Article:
Prove that for every positive integer $m$ there exists a linear equation $ax+by=c$ which has exactly $m$ positive integer solutions.

So for this problem, I tried to find the integer solutions for both $x$ and $y$. I wasn't quite sure how to solve it but I was able to produce something akin to a solution:


Let $d=(a,b)$, then $ax+by=c$ has $m$ solutions only if $d \mid c$.

Since $d=(a,b)$, we have $d=am+bn$ for some integers $m$ and $n$. After this I was a bit lost on how to continue on with this but what I was going to do was create another variable place holder to set equal to $c =d \times \text{placeholder}$. So, my question is, what kind of beautiful proofs does stack exchange have for this problem?

  • $\begingroup$ Can you state the problem more precisely? Are all the variables required to be integers? Nonnegative integers? $\endgroup$ – Eric Wofsey Mar 2 '18 at 4:29
  • $\begingroup$ Makes no sense. The equation must be a line. If a line has two integer solutions it has a rational slope and infinite integer solutions. $\endgroup$ – fleablood Mar 2 '18 at 6:34

Over the integers, any equation $ax+by=c$ has either none or infinitely many solutions. So I'll assume that $a,b$ are positive integers and that you are looking for positive integer solutions.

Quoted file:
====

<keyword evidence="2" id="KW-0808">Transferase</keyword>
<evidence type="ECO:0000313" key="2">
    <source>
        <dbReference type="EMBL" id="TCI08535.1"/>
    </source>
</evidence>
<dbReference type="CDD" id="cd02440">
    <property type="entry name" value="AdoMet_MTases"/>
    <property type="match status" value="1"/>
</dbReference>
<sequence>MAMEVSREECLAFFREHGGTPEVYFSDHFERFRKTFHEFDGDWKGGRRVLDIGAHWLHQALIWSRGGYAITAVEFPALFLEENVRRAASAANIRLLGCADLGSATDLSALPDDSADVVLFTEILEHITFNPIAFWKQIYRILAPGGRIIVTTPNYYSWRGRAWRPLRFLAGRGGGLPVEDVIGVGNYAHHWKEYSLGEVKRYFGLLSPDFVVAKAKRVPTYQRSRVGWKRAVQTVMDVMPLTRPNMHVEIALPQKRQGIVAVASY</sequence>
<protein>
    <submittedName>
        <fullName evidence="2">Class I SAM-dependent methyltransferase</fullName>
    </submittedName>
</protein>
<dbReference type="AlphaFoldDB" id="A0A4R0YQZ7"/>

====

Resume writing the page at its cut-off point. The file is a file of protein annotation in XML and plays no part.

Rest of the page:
Let us look at equations $ax+by=1$, where $(a,b)=1$. Given a solution $x_0,y_0$ (that can be found with the Euclidean Algorithm), the general solution is $$ x_n=x_0+bn,\ \ y_n=y_0-an. $$ Note that necessarily one of $x_0,y_0$ is positive and the other is negative. Let us assume that $x_0<0$, $y_0>0$. To have positive solutions we need $$ x_0+bn>0,\ \ \ y_0-an>0, $$ which translate into $$ -\frac{x_0}b<n<\frac{y_0}a. $$ So the number of positive solutions is $$ \left\lceil \frac{y_0}a+\frac{x_0}b-1\right\rceil $$ (the weird expression accounts for the fact the behaviour is different depending on whether the sum is an integer or not). For instance take $a=1$, $b=2$, $x_0=-2m-2$, $y_0=2m+2$. Then $$ ax_0+by_0=-2m-2+4m+4=2m+2. $$ And $$ \frac{y_0}a+\frac{x_0}b-1=\frac{2m+2}1+\frac{-2m-2}2-1=m. $$ That is, if $a=1$, $b=2$, $c=2m+2$, then $ax+by=c$ has $m$ positive integer solutions.

  • $\begingroup$ This means that at least one of $x$ or $y$ must be even, because we are counting positive integer solutions. $\endgroup$ – Feeds Mar 2 '18 at 5:41

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